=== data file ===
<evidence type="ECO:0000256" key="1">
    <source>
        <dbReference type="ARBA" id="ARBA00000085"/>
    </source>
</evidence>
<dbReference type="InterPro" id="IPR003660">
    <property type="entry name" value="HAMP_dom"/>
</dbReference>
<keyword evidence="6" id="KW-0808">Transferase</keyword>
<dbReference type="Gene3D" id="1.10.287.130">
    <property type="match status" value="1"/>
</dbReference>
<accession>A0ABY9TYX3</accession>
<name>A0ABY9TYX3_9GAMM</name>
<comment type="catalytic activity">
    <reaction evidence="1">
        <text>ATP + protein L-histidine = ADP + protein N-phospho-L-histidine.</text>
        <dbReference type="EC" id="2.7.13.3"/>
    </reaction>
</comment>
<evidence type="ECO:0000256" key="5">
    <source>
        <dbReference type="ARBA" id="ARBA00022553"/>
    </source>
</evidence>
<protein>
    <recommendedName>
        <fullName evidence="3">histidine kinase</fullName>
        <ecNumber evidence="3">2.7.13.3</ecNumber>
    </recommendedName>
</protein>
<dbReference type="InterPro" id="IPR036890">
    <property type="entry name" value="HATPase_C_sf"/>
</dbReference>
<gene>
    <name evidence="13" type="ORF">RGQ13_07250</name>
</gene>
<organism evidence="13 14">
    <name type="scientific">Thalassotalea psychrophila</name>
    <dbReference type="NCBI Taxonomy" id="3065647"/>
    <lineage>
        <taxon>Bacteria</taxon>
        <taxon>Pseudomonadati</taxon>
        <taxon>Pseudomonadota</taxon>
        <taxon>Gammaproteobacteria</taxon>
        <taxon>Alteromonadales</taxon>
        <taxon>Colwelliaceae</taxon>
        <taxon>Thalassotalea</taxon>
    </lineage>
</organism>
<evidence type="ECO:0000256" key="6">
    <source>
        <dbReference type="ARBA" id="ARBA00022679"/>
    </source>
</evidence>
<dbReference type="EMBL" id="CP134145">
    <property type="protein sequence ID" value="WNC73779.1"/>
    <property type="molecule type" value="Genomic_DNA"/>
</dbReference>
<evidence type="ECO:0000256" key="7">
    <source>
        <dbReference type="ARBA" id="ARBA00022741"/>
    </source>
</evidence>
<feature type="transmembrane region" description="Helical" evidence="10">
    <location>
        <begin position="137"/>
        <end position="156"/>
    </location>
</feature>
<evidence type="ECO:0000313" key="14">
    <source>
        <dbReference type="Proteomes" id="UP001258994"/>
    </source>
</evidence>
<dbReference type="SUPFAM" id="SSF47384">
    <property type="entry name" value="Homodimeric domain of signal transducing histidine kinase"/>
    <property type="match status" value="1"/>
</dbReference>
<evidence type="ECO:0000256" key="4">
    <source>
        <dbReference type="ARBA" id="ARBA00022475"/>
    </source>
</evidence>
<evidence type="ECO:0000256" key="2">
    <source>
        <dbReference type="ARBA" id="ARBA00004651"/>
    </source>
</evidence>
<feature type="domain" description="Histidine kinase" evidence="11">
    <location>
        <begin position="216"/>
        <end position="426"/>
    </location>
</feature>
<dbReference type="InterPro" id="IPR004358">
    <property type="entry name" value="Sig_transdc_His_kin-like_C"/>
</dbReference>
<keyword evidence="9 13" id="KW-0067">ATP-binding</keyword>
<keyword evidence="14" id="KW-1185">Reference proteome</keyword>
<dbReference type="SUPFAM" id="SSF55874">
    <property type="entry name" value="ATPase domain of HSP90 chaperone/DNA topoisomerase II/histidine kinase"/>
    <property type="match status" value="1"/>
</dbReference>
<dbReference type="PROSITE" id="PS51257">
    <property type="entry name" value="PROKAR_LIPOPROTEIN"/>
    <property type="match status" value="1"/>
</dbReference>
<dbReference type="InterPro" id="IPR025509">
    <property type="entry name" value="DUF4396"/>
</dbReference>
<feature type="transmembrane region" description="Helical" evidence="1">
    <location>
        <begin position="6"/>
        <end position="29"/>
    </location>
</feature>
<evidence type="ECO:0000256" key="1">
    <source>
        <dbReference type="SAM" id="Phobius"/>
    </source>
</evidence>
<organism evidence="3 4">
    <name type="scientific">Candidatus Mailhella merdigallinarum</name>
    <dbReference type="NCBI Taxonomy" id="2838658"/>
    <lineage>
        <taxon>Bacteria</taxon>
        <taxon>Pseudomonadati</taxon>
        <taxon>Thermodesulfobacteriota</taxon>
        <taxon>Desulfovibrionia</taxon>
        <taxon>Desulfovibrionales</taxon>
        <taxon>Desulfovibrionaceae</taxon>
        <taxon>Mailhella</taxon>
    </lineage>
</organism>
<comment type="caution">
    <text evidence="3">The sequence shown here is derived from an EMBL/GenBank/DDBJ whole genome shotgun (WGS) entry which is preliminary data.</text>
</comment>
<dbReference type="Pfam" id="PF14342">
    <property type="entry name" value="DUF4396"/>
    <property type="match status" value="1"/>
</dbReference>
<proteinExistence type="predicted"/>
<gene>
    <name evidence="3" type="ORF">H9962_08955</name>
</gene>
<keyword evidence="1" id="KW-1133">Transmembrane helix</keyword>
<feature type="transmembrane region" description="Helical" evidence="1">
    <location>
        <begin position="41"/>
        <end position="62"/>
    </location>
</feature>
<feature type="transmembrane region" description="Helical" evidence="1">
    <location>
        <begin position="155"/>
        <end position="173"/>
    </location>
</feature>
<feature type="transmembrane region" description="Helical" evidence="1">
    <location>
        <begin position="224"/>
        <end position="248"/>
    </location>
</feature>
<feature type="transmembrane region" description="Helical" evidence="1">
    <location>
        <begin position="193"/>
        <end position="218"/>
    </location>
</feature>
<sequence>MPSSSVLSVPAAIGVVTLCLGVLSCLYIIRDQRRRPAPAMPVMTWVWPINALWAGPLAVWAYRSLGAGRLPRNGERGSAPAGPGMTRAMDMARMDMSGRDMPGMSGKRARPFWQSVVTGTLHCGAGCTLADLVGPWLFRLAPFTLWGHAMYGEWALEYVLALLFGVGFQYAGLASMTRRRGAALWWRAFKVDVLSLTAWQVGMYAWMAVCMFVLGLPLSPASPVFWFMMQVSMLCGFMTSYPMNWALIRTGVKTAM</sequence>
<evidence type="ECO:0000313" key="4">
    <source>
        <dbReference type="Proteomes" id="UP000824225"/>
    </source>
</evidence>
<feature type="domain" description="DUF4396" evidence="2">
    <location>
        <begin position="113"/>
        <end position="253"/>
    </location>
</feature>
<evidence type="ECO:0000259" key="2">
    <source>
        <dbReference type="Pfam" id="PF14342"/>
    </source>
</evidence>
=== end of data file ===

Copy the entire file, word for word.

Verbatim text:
<evidence type="ECO:0000256" key="1">
    <source>
        <dbReference type="ARBA" id="ARBA00000085"/>
    </source>
</evidence>
<dbReference type="InterPro" id="IPR003660">
    <property type="entry name" value="HAMP_dom"/>
</dbReference>
<keyword evidence="6" id="KW-0808">Transferase</keyword>
<dbReference type="Gene3D" id="1.10.287.130">
    <property type="match status" value="1"/>
</dbReference>
<accession>A0ABY9TYX3</accession>
<name>A0ABY9TYX3_9GAMM</name>
<comment type="catalytic activity">
    <reaction evidence="1">
        <text>ATP + protein L-histidine = ADP + protein N-phospho-L-histidine.</text>
        <dbReference type="EC" id="2.7.13.3"/>
    </reaction>
</comment>
<evidence type="ECO:0000256" key="5">
    <source>
        <dbReference type="ARBA" id="ARBA00022553"/>
    </source>
</evidence>
<protein>
    <recommendedName>
        <fullName evidence="3">histidine kinase</fullName>
        <ecNumber evidence="3">2.7.13.3</ecNumber>
    </recommendedName>
</protein>
<dbReference type="InterPro" id="IPR036890">
    <property type="entry name" value="HATPase_C_sf"/>
</dbReference>
<gene>
    <name evidence="13" type="ORF">RGQ13_07250</name>
</gene>
<organism evidence="13 14">
    <name type="scientific">Thalassotalea psychrophila</name>
    <dbReference type="NCBI Taxonomy" id="3065647"/>
    <lineage>
        <taxon>Bacteria</taxon>
        <taxon>Pseudomonadati</taxon>
        <taxon>Pseudomonadota</taxon>
        <taxon>Gammaproteobacteria</taxon>
        <taxon>Alteromonadales</taxon>
        <taxon>Colwelliaceae</taxon>
        <taxon>Thalassotalea</taxon>
    </lineage>
</organism>
<evidence type="ECO:0000256" key="6">
    <source>
        <dbReference type="ARBA" id="ARBA00022679"/>
    </source>
</evidence>
<dbReference type="EMBL" id="CP134145">
    <property type="protein sequence ID" value="WNC73779.1"/>
    <property type="molecule type" value="Genomic_DNA"/>
</dbReference>
<evidence type="ECO:0000256" key="7">
    <source>
        <dbReference type="ARBA" id="ARBA00022741"/>
    </source>
</evidence>
<feature type="transmembrane region" description="Helical" evidence="10">
    <location>
        <begin position="137"/>
        <end position="156"/>
    </location>
</feature>
<evidence type="ECO:0000313" key="14">
    <source>
        <dbReference type="Proteomes" id="UP001258994"/>
    </source>
</evidence>
<dbReference type="SUPFAM" id="SSF47384">
    <property type="entry name" value="Homodimeric domain of signal transducing histidine kinase"/>
    <property type="match status" value="1"/>
</dbReference>
<evidence type="ECO:0000256" key="4">
    <source>
        <dbReference type="ARBA" id="ARBA00022475"/>
    </source>
</evidence>
<evidence type="ECO:0000256" key="2">
    <source>
        <dbReference type="ARBA" id="ARBA00004651"/>
    </source>
</evidence>
<feature type="domain" description="Histidine kinase" evidence="11">
    <location>
        <begin position="216"/>
        <end position="426"/>
    </location>
</feature>
<dbReference type="InterPro" id="IPR004358">
    <property type="entry name" value="Sig_transdc_His_kin-like_C"/>
</dbReference>
<keyword evidence="9 13" id="KW-0067">ATP-binding</keyword>
<keyword evidence="14" id="KW-1185">Reference proteome</keyword>
<dbReference type="SUPFAM" id="SSF55874">
    <property type="entry name" value="ATPase domain of HSP90 chaperone/DNA topoisomerase II/histidine kinase"/>
    <property type="match status" value="1"/>
</dbReference>
<dbReference type="PROSITE" id="PS51257">
    <property type="entry name" value="PROKAR_LIPOPROTEIN"/>
    <property type="match status" value="1"/>
</dbReference>
<dbReference type="InterPro" id="IPR025509">
    <property type="entry name" value="DUF4396"/>
</dbReference>
<feature type="transmembrane region" description="Helical" evidence="1">
    <location>
        <begin position="6"/>
        <end position="29"/>
    </location>
</feature>
<evidence type="ECO:0000256" key="1">
    <source>
        <dbReference type="SAM" id="Phobius"/>
    </source>
</evidence>
<organism evidence="3 4">
    <name type="scientific">Candidatus Mailhella merdigallinarum</name>
    <dbReference type="NCBI Taxonomy" id="2838658"/>
    <lineage>
        <taxon>Bacteria</taxon>
        <taxon>Pseudomonadati</taxon>
        <taxon>Thermodesulfobacteriota</taxon>
        <taxon>Desulfovibrionia</taxon>
        <taxon>Desulfovibrionales</taxon>
        <taxon>Desulfovibrionaceae</taxon>
        <taxon>Mailhella</taxon>
    </lineage>
</organism>
<comment type="caution">
    <text evidence="3">The sequence shown here is derived from an EMBL/GenBank/DDBJ whole genome shotgun (WGS) entry which is preliminary data.</text>
</comment>
<dbReference type="Pfam" id="PF14342">
    <property type="entry name" value="DUF4396"/>
    <property type="match status" value="1"/>
</dbReference>
<proteinExistence type="predicted"/>
<gene>
    <name evidence="3" type="ORF">H9962_08955</name>
</gene>
<keyword evidence="1" id="KW-1133">Transmembrane helix</keyword>
<feature type="transmembrane region" description="Helical" evidence="1">
    <location>
        <begin position="41"/>
        <end position="62"/>
    </location>
</feature>
<feature type="transmembrane region" description="Helical" evidence="1">
    <location>
        <begin position="155"/>
        <end position="173"/>
    </location>
</feature>
<feature type="transmembrane region" description="Helical" evidence="1">
    <location>
        <begin position="224"/>
        <end position="248"/>
    </location>
</feature>
<feature type="transmembrane region" description="Helical" evidence="1">
    <location>
        <begin position="193"/>
        <end position="218"/>
    </location>
</feature>
<sequence>MPSSSVLSVPAAIGVVTLCLGVLSCLYIIRDQRRRPAPAMPVMTWVWPINALWAGPLAVWAYRSLGAGRLPRNGERGSAPAGPGMTRAMDMARMDMSGRDMPGMSGKRARPFWQSVVTGTLHCGAGCTLADLVGPWLFRLAPFTLWGHAMYGEWALEYVLALLFGVGFQYAGLASMTRRRGAALWWRAFKVDVLSLTAWQVGMYAWMAVCMFVLGLPLSPASPVFWFMMQVSMLCGFMTSYPMNWALIRTGVKTAM</sequence>
<evidence type="ECO:0000313" key="4">
    <source>
        <dbReference type="Proteomes" id="UP000824225"/>
    </source>
</evidence>
<feature type="domain" description="DUF4396" evidence="2">
    <location>
        <begin position="113"/>
        <end position="253"/>
    </location>
</feature>
<evidence type="ECO:0000259" key="2">
    <source>
        <dbReference type="Pfam" id="PF14342"/>
    </source>
</evidence>